How to Deter Plant-Eating Animals Without Harm
After a diligent, well-planned planting season, there’s nothing like the satisfaction that comes with a vibrant garden in full bloom.
But, as many planters know, wild animals can quickly wreak havoc on beautifully designed landscapes. Whether it’s holes and tunnels scattered throughout the yard or deer and rabbits snacking on the fruits (and veggies) of our labor, backyard critters can be quite unwelcome guests.
Protecting your plants is one thing. Even if you really don’t mind sharing your space with local wildlife, though, your yard really shouldn’t be a free-for-all for critters that could potentially be carrying parasites and disease.
Keep reading for some expert tips for deterring plant-eating animals without harm.
Common Plant-Eating Wildlife
While the specific critters that crash your garden parties can vary based on what you’ve planted, there are a few common garden pests to be aware of, including:
(Not to mention various creepy crawlies such as aphids, worms, caterpillars, spotted lanternflies, slugs, snails, and more.)
As much as you may be tempted to lather your lawn in poisonous pest repellants, we strongly advise against this option. In addition to harming innocent-but-hungry wildlife, toxic repellants may also hurt pets or other animals that are not a threat to your yard.
6 Ways to Deter Plant-Eating Animals Without Harm
Fortunately, protecting wildlife and protecting your plants aren’t mutually exclusive.
Here are a few of our favorite ways to harmlessly, humanely deter plant-eating animals from our yards and gardens:
Whether you’re trying to protect your garden from wildlife or your own pets, a fence is one of the most foolproof ways to keep animals out of your space.
The size and material of your fence will depend on a few factors such as budget, design preferences, and common garden culprits. Some individuals choose to fence in their entire yards; others prefer to simply keep their garden area enclosed.
Keep in mind that deer can jump pretty high, so a deer-deterring fence will need to be at least eight feet high. You can also add a second fence or fence off a specific area with no internal space for animals to land should they hop over your handiwork.
To prevent rabbits and groundhogs from burrowing underneath your fence, try to install it between 10-12 inches underground. That said, birds can fly around any fence you choose to install.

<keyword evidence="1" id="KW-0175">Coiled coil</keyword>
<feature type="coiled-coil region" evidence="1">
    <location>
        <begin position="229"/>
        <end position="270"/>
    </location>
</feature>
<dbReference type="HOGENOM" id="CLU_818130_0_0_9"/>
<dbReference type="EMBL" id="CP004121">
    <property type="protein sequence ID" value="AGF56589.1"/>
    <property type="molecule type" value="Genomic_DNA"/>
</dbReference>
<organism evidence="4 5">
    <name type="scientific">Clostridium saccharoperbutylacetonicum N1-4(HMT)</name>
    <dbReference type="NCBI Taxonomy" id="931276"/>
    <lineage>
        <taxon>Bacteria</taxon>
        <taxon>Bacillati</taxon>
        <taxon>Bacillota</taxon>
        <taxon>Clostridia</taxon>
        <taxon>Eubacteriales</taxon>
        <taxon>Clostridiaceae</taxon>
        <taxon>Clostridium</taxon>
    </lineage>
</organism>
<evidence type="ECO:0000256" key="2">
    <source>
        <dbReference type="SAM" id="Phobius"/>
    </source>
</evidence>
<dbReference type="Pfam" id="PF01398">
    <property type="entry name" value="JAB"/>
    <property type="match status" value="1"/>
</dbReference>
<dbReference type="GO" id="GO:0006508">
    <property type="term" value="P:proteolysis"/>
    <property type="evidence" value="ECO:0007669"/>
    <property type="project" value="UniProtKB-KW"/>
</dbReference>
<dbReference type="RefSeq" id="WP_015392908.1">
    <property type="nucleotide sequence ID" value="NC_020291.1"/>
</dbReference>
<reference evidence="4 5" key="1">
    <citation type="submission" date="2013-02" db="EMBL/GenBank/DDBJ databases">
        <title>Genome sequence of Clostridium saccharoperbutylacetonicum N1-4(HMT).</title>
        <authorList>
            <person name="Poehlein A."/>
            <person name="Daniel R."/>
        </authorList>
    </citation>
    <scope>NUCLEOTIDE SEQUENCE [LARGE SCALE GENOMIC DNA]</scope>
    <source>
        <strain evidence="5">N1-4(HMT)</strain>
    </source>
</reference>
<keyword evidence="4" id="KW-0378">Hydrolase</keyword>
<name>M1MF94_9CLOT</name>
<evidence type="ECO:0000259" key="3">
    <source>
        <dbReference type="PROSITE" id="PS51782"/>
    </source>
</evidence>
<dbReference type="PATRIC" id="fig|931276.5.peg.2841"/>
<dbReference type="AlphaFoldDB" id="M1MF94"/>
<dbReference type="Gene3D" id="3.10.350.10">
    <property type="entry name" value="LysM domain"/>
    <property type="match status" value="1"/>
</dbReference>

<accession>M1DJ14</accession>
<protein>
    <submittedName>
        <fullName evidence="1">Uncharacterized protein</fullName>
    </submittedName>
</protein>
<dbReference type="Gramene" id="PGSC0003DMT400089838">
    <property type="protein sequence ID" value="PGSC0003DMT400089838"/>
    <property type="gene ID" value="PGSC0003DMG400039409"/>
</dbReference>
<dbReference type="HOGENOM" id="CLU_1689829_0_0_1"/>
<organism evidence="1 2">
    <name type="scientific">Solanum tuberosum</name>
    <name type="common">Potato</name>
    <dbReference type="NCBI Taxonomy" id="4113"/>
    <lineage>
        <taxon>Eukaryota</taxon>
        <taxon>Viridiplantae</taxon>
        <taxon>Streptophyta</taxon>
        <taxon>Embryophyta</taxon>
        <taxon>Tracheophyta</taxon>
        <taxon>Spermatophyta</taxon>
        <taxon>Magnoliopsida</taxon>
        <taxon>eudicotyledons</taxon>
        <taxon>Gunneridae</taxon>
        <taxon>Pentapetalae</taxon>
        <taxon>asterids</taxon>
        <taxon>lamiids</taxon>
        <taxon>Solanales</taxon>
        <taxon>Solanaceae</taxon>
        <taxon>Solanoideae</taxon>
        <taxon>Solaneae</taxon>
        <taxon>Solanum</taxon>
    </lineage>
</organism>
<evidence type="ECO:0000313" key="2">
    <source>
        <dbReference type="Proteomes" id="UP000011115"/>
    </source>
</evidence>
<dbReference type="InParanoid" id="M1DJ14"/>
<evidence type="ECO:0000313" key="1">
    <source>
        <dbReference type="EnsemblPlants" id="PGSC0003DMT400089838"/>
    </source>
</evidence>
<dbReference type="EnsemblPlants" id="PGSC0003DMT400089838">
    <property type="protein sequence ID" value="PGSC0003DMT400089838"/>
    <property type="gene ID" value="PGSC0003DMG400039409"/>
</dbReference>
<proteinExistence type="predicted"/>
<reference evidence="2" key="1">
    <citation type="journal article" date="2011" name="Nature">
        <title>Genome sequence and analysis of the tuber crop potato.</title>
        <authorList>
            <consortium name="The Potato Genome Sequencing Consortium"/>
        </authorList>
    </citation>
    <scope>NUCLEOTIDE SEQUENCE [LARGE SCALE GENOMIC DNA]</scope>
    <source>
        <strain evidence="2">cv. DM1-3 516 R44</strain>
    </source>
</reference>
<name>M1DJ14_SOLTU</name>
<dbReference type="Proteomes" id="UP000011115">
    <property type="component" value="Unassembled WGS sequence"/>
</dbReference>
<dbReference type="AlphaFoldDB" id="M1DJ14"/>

If you’ve got plant sections on the smaller side, you may find that plant covers offer sufficient protection. For example:
- Wire cloches or chicken wire
- Bird netting
- Squirrel baffles, or domes that hang on trees or bird feeders to keep squirrels away
Raised Garden Beds
While they may not do much about your deer problem, you may have better luck keeping small creatures away by installing a raised garden bed. Plus, if you have a home with a small yard, a raised garden bed is a great way to maximize your space.
Whether you prefer to DIY or purchase ready-made materials, there are seemingly endless design options to choose from to fit your aesthetic.
Ask any long-time gardener about their favorite homemade wildlife repellants, and you’re sure to hear some variation of a few different methods for keeping deer, rabbits, and more at bay.
- “Deer juice,” made of water, eggs, milk or yogurt, crushed garlic, and cayenne pepper
- Hot sauce
- Irish Spring soap
- Red pepper flakes
Of course, you can also try commercially available repellant sprays—just make sure they’re non-toxic.
Some animals are more easily frightened than others, so scare tactics may only work for a portion of your problem. (And by “scare tactics,” we simply mean noises and movements to deter plant-eating animals from your otherwise peaceful garden.)
Try setting up motion-detecting sprinklers, installing wind chimes, or turning on some music, for example. If you’ve got a protective pet, some barking and chasing may also do the trick!
One of the best ways to deter animals from your garden? Reduce the temptation!
If deer and rabbits aren’t enticed by your plants, they’re much more likely to leave them alone. If you have an herb garden, you may have noticed that this section of your yard tends to get fewer visitors—that’s because highly aromatic plants tend to be relatively deer-resistant.
Plant some strong-smelling plants such as lavender, onion, catnip, sage, or thyme, in addition to prickly, fuzzy plants to encourage your yard guests to look elsewhere. Plant them around the perimeter of your garden or yard, or try interplanting them with the rest of your plants to make them less appealing overall.
Because hungry critters can be persistent, we recommend trying a combination of the above-listed methods, keeping in mind that it may take some trial and error before you find what works best for protecting your yard.
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